When scientist Alan Baker made a cut in the side of an exotic plant in the Philippines jungle, the sap that bled out had a jade-green glow.
The shrub was a newly discovered species, soon to be known as Phyllanthus Balgooyi, one of a rare variety of plants that naturally suck high amounts of metallic elements from the soil. The fluorescent sap turned out to be 9 percent nickel.
It was a welcome finding, but not a surprise, as Professor Baker’s research into so-called “hyperaccumulators” had already uncovered species that seemed to thrive on everything from cobalt to zinc, and even gold.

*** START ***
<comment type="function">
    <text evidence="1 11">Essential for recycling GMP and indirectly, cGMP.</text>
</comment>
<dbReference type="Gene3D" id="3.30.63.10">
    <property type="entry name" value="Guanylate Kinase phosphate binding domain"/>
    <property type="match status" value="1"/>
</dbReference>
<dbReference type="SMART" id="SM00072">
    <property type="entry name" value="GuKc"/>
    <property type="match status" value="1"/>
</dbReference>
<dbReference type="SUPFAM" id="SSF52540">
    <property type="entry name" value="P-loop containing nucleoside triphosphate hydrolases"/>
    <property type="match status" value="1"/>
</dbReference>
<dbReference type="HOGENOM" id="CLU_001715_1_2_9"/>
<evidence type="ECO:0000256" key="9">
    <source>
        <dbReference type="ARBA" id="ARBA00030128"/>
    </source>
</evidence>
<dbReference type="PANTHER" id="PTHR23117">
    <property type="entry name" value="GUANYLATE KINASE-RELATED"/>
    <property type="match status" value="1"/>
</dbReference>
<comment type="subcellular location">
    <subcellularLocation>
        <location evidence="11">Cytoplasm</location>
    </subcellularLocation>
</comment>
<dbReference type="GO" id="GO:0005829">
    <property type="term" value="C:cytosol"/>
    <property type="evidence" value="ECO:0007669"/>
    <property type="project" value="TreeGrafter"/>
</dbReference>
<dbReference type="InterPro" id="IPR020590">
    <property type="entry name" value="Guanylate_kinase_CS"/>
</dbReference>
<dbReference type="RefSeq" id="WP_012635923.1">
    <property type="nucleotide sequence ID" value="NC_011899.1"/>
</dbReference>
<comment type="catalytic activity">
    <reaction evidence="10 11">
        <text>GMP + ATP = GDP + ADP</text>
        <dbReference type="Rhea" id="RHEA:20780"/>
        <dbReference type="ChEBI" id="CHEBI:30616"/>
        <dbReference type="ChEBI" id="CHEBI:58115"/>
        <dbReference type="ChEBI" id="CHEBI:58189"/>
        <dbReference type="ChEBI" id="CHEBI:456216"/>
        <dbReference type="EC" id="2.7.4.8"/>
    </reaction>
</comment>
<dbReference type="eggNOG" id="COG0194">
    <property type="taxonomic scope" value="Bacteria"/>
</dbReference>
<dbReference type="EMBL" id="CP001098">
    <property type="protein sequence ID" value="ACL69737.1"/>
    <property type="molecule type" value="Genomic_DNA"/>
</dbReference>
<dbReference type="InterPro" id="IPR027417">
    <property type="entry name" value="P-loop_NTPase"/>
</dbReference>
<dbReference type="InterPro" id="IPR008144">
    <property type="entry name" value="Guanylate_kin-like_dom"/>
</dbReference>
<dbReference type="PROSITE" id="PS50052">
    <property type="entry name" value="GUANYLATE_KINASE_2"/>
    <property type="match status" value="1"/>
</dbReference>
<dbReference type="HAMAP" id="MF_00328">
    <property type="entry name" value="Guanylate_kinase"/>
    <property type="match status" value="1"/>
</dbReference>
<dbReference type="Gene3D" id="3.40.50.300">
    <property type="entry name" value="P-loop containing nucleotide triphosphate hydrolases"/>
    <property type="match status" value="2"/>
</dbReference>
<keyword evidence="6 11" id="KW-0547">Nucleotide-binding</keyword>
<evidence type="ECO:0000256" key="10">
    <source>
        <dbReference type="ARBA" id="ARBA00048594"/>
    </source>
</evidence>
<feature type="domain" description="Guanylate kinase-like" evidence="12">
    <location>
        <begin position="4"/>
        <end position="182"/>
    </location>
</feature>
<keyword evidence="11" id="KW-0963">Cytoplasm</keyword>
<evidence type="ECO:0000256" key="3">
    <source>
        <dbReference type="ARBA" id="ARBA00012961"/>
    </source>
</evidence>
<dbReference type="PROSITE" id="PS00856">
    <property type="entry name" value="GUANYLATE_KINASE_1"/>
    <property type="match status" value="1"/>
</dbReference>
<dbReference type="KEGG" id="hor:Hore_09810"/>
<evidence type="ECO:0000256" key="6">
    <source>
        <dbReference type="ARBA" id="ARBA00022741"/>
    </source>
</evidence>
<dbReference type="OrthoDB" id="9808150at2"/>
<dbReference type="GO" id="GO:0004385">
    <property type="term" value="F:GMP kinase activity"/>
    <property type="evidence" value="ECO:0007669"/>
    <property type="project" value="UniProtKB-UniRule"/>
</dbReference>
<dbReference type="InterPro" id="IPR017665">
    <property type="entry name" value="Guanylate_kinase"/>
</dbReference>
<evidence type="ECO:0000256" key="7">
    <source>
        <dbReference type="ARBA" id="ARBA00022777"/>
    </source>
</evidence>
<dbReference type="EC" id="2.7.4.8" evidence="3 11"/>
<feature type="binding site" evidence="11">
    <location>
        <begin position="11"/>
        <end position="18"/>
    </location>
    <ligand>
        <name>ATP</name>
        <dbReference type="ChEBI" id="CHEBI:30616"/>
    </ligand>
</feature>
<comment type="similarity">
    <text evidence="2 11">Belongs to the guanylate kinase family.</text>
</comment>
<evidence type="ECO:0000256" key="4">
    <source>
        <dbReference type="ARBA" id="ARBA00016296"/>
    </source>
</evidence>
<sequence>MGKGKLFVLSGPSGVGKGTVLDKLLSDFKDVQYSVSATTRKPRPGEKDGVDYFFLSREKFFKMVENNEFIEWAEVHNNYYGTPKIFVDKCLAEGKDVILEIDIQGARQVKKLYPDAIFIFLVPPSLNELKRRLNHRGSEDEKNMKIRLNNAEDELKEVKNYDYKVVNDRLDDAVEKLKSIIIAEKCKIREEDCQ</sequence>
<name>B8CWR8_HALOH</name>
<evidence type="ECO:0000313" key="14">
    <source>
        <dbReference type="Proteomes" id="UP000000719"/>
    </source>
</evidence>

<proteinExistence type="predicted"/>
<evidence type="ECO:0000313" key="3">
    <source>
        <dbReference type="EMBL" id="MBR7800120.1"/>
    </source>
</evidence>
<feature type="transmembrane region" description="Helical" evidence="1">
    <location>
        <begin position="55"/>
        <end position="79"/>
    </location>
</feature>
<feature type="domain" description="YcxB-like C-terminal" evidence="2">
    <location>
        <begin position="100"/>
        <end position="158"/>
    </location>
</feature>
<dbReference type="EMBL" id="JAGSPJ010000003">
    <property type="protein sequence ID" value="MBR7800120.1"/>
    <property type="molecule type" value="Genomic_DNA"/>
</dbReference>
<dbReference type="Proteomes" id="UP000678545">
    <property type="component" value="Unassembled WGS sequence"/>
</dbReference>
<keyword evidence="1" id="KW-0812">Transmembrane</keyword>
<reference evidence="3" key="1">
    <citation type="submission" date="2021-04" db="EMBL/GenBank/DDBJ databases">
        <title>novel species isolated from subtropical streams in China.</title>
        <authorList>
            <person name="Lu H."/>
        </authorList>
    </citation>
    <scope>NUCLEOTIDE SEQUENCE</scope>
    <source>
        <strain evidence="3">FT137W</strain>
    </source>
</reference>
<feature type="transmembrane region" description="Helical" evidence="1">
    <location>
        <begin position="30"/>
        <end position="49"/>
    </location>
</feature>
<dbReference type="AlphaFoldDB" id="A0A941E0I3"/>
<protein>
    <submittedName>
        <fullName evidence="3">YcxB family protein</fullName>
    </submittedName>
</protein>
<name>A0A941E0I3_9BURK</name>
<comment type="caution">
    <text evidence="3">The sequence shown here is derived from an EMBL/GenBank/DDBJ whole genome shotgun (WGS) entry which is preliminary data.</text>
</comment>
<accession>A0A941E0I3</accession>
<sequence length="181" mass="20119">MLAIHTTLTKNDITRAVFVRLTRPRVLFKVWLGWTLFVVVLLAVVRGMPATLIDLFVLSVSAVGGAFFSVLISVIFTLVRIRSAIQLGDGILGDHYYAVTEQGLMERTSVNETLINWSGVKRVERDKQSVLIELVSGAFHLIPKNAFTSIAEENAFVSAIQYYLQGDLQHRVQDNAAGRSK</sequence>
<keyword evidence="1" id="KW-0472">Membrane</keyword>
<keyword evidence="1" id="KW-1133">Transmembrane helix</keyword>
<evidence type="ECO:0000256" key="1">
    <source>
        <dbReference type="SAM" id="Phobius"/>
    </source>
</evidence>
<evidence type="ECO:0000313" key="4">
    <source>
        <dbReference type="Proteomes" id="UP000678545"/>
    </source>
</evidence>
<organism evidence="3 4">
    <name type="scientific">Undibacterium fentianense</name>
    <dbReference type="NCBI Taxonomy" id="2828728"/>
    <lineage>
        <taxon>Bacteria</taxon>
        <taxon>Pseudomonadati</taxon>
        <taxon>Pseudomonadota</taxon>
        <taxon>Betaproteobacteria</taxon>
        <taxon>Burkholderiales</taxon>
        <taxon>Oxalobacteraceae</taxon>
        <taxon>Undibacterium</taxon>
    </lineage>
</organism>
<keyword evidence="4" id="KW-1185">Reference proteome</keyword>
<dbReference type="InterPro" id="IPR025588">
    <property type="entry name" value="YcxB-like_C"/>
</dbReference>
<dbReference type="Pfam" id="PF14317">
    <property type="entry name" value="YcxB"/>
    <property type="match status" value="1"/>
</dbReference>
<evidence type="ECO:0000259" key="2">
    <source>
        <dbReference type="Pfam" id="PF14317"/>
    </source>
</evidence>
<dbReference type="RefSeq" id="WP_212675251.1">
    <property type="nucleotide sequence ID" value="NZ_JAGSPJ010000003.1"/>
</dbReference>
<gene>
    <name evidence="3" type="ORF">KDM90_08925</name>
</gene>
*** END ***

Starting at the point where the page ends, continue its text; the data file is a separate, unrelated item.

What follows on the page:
“These are plants which can take up elements from the soil [at rates] orders of magnitude higher than normal plants,” Professor Baker says.
Scientists are now on a quest to discover whether farming these plants could provide an alternative to environmentally-destructive mining, while also helping to rehabilitate former mine sites.
For the rest of this article: https://www.rnz.co.nz/news/world/440246/agromining-farming-of-metal-extracting-trees-and-plants-could-replace-mining